In one of those arguments, the Justice Department was saying the judge had no business here in the first place. In the other it said that the judge had every right to be here but should step aside because things had changed and he had the power to set the clocks back to their starting point.

In ordinary discussion someone presented with a pair of arguments like that might say, “First you tell me I have no business here and then you tell me how I should conduct myself while doing business here? Come back when you’ve got your act together.”

But this is more like setting a broken bone than an ordinary argument, or even a jury trial. Doctors setting broken bones like to get them as close to where they were before the break as possible, but only sometimes can they push the two pieces together like the broken arm of a chair ready to be glued. Often there are chips that must be cleared away, and often the break happens in a way so that the pieces can’t be lined up perfectly. No matter: As long as any section of one part of the break is touching any section of the other part of the break, the bone will heal. New bone will grow around that spot and later it will be as if the bone were a single piece, but with a curious bump in the place where the break occurred.

No way, anyway

The judge rejected entirely the defendants’ argument that the chairman of NIGC had the discretion whether or not to act in a case like this and that the court could not force the chairman to act. The law, the judge wrote, “provides that the NIGC shall issue a complaint whenever it has reason to believe a tribal gaming facility is operating in violation of the IGRA. This language is mandatory, it connotes immediacy, and it is entirely consistent with Congress’s charge to the NIGC to safeguard the integrity of Indian gaming. Congress directs the NIGC to act upon any indication of the existence of a violation; it does not give the Commission discretion to ignore violations or choose not to issue a complaint.”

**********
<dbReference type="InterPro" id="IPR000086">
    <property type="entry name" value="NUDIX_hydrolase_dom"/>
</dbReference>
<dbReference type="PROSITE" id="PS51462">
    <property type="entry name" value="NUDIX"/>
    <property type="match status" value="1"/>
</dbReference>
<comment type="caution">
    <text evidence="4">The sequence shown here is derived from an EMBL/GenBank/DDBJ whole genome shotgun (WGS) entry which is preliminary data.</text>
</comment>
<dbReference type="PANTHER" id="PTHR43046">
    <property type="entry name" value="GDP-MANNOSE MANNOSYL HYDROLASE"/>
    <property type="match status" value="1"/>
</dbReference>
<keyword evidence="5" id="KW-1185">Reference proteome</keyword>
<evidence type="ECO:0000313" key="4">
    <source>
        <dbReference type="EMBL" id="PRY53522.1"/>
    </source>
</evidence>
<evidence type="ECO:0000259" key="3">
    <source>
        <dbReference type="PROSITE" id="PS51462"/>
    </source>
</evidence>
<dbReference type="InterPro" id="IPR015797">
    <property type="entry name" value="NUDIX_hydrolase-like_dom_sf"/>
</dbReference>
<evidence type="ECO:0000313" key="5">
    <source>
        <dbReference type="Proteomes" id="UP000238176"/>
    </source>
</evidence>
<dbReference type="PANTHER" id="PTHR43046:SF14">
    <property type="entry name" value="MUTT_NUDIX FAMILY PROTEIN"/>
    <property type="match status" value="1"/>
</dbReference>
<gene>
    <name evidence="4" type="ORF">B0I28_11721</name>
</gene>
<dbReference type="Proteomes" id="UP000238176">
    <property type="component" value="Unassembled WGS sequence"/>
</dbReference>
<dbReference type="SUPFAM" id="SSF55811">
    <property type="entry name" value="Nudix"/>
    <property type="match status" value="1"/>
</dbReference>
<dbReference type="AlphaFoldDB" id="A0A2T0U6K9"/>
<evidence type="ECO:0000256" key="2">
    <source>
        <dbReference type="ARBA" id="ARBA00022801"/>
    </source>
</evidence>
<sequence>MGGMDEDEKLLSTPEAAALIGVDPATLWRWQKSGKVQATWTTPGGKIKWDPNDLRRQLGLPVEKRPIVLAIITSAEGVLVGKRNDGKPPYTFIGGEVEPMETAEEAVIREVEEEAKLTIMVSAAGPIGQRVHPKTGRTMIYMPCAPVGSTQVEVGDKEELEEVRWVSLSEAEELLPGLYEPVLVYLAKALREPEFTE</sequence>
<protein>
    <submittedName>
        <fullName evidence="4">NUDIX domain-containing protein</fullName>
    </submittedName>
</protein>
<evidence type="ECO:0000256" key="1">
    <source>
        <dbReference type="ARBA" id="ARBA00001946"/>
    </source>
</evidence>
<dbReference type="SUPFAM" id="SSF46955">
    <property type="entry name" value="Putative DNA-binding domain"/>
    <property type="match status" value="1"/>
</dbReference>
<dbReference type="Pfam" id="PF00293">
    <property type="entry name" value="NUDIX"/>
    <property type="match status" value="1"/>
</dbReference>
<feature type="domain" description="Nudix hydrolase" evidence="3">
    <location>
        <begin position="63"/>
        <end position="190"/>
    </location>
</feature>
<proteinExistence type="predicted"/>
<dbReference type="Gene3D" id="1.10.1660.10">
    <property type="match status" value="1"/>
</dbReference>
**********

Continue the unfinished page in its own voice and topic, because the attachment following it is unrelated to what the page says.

The defendants also argued that the judge was limited to making his decision in terms of “the law relied on by the agency. If the administrative record does not contain all of the law the Court believes is relevant, Defendants contend that the Court should not decide the matter, but should remand the case.”

That is to say, if an agency acts in utter disregard or ignorance of the law, a court reviewing its actions should not be allowed to bring into consideration the very laws that the agency ignored in the first place. That gives error and incompetence priority over the rule of law and the legitimacy of informed judicial opinion. The judge, of course, rejected this line of reasoning as “nonsensical.”

The judge saw no point in sending this back to NIGC. “Indeed, to require the NIGC to provide additional analysis or explanation in support of a determination that the Court has concluded is arbitrary, capricious and contrary to a century’s worth of settled law and agency policy would be the height of futility.”

The judge wasn’t moved by the new rules, either. They came into effect August 25, which is perhaps why he scheduled this order for August 26: to be sure his opinion included them and argued their irrelevance and to forestall another round from the defendants arguing, “Yes, but…”

The defendants, he noted, were aware of these new rules while the case was in progress but chose not to tell the court about them. “Defendants’ absolute silence in this regard appears to suggest a belief that the onus was on the Court to scour the Federal Register on a daily basis to discern whether the DOI, the BIA, the NIGC, or any other federal agency had taken any administrative action that might impact this case. An alternative explanation, of course, is that Defendants simply made what they believed was a sound strategic decision not to disclose this development.”